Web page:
ACC, NCAA reluctantly return to NC
- Author: Julie Sanders Apr 06, 2017,
Apr 06, 2017, 18:55
In a statement, the NCAA said on Tuesday that a majority of its board of governors "reluctantly voted to allow consideration" of cities in the state.
In March, the sanctioning body stated that North Carolina legislators would need to repeal HB2 or the state would again lose hosting rights in future tournaments. Those games were instead awarded to Greenville, S.C., costing the state millions in revenue.
Cooper said in a statement that "while more work remains to be done, it's good news that the NCAA will be returning to North Carolina".
The NCAA announced Tuesday that it was ending a boycott that kept college tournaments and playoffs out of North Carolina following the state's repeal of a controversial "bathroom bill" law that discriminated against transgender people.
"As with most compromises, this new law is far from ideal", the group said in a statement.
"The NCAA did not lobby for any specific change in the law".
"Attending that race was so incredibly challenging for me because I was on high alert", Mosier said in the video produced by the Human Rights Campaign, Equality North Carolina and You Can Play. While the new law repeals HB2, it also prohibits local governments from enacting their own laws on the subject until 2020, which the NCAA said " minimally achieved a situation" where championship games could be conducted, despite potentially conflicting with its own bylaws.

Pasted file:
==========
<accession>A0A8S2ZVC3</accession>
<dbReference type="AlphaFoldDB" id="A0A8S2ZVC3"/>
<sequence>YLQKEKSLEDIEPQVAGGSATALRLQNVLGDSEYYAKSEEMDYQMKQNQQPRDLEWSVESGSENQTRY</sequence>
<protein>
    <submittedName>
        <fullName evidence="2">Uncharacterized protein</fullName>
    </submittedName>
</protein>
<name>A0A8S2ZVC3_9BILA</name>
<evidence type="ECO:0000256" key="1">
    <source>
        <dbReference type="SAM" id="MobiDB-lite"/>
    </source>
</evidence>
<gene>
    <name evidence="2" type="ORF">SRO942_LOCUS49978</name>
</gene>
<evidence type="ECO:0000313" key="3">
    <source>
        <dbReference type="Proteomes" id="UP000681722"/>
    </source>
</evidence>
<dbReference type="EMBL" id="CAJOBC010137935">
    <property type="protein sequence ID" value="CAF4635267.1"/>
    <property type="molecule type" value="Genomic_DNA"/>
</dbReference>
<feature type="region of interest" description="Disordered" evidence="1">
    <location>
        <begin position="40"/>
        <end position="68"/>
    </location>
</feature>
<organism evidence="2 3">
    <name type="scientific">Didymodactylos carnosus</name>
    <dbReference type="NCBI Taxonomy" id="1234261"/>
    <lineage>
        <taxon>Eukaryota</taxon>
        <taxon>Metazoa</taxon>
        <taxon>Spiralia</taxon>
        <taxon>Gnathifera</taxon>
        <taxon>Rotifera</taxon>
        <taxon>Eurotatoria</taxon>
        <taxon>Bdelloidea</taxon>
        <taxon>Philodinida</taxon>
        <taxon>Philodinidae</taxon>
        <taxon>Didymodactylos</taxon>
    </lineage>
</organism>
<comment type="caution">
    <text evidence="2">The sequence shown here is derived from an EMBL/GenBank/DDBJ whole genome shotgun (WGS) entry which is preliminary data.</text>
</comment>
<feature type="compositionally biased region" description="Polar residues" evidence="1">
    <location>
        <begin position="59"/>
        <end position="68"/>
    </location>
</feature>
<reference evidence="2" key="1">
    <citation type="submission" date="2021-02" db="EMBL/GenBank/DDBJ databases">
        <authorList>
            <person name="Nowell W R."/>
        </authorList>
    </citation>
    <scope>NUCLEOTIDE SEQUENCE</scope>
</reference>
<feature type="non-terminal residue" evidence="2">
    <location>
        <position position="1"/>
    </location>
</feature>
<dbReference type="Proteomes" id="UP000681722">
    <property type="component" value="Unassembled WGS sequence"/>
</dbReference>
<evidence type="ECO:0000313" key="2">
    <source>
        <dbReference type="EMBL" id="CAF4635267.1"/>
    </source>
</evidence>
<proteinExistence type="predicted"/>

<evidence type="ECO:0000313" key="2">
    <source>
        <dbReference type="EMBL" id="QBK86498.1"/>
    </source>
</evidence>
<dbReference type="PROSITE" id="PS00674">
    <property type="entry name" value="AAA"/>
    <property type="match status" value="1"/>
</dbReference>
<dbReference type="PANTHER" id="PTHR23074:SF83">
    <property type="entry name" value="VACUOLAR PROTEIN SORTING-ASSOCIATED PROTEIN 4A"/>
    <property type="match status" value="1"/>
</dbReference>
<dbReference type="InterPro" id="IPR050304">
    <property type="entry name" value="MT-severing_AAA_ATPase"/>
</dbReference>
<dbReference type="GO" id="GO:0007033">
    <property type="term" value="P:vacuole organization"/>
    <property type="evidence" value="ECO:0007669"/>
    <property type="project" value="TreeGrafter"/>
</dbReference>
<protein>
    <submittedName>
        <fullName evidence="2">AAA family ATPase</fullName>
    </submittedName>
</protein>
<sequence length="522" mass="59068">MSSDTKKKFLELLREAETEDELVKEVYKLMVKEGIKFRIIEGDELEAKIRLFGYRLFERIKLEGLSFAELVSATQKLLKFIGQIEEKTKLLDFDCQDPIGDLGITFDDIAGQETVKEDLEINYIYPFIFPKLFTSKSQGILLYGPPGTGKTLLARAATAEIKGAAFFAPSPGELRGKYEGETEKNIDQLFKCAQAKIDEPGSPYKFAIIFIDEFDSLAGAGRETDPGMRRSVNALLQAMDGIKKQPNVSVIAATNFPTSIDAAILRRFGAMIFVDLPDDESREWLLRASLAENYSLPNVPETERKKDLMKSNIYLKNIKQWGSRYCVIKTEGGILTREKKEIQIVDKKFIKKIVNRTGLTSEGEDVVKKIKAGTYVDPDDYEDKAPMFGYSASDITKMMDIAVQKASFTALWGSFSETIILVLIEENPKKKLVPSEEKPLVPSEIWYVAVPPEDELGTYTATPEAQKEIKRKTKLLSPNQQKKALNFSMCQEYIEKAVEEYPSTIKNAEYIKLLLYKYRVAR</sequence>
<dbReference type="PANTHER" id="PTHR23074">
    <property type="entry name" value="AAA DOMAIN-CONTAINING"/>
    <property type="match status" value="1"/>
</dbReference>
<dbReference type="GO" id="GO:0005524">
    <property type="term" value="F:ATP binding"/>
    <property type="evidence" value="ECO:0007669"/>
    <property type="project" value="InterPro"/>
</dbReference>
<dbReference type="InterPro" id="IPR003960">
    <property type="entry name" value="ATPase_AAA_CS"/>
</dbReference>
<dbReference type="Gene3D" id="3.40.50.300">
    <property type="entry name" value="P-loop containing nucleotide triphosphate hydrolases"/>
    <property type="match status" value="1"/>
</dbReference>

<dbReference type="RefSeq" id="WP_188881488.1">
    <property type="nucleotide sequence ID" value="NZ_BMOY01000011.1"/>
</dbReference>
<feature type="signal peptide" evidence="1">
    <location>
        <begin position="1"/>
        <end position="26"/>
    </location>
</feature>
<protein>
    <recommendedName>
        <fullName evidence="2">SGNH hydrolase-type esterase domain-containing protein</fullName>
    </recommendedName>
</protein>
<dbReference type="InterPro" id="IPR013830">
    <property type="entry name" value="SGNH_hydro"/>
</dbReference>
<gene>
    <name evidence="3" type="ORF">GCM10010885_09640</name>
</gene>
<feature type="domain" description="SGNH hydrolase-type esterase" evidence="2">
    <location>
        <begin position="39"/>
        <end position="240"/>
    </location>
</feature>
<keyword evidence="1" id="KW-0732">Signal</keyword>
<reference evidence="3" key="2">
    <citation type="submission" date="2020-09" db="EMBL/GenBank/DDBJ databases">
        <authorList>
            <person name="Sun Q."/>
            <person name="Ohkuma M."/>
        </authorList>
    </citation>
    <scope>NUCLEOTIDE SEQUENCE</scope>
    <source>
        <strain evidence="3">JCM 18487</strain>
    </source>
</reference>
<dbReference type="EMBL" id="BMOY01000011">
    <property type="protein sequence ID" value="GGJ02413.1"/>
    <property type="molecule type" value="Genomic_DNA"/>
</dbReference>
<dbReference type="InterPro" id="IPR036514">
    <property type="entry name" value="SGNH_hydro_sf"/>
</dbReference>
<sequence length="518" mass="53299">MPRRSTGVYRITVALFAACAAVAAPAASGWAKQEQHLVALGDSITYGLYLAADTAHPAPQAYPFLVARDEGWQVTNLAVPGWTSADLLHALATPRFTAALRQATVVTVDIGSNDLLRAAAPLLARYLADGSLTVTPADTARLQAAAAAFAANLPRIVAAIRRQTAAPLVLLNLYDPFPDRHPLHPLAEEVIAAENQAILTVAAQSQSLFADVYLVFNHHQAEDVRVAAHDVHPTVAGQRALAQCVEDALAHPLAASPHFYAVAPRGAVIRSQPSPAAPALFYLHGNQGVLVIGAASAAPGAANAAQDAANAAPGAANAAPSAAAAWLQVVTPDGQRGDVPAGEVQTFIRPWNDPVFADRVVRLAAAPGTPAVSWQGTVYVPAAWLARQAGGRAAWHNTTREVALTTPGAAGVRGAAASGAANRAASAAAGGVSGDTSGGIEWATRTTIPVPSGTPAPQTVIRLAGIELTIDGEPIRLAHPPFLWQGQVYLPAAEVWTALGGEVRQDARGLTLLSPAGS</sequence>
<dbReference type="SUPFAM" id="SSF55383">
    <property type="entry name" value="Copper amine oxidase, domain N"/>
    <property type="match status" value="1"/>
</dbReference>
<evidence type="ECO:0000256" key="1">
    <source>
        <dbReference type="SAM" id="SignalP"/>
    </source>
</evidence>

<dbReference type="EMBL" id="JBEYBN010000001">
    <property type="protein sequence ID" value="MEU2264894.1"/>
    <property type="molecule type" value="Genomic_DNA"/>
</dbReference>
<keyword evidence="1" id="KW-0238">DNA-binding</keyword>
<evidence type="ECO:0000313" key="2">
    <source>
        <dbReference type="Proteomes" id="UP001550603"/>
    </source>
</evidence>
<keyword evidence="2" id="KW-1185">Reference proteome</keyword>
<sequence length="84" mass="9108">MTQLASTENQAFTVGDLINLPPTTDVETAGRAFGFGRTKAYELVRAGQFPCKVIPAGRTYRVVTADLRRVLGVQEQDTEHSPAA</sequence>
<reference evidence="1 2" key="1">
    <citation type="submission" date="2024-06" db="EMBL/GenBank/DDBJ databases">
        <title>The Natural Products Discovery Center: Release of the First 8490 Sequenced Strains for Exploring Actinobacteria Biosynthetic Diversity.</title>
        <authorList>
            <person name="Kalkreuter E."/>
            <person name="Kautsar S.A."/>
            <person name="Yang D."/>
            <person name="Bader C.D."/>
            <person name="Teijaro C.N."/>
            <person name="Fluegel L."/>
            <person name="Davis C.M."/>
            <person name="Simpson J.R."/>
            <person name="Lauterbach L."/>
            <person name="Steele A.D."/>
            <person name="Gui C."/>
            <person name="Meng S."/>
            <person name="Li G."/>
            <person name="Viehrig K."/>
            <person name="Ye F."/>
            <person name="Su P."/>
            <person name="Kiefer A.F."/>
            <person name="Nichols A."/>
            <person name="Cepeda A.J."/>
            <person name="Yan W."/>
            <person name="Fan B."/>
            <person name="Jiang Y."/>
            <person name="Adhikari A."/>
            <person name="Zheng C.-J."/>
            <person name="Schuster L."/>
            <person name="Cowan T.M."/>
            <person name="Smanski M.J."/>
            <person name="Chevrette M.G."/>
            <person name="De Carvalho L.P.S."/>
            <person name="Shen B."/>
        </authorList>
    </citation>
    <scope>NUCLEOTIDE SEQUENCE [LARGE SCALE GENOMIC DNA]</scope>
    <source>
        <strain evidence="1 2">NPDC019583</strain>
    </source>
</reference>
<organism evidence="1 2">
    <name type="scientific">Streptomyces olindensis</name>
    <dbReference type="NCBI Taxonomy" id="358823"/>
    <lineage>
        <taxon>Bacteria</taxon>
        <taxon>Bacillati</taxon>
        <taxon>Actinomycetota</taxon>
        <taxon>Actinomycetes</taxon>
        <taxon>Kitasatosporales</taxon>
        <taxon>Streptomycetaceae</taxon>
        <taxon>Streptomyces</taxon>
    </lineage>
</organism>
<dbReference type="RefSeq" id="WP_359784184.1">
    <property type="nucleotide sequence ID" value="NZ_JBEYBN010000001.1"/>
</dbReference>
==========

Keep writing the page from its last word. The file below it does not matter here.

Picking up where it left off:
A month earlier, the National Basketball Association (NBA) moved their 2017 All-Star Game from Charlotte to New Orleans, saying that "the climate created by HB2" would not allow the league to hold the event as originally planned. If we find that our expectations of a discrimination-free environment are not met, we will not hesitate to take necessary action at any time. "It doubles down on the unsafe lie that transgender people are a threat to public safety, and it doesn't leave North Carolina the way it was before HB2", said Sarah Gillooly, Policy Director for the ACLU of North Carolina.
"Prior to the NCAA's decision to go back to North Carolina, there was a question as to what standard the NCAA would expect of championship hosts on LGBT respect and inclusion", Hudson Taylor, founder and executive director of LGBT advocacy group Athlete Ally, told Business Insider. And it looks like the collegiate organization will reward that move by allowing sports events, like the NCAA basketball tournament, to return to the Tar Heel State.
NCAA said it would now require all sites awarded championships to submit additional documentation outlining how student athletes and fans would be protected from discrimination.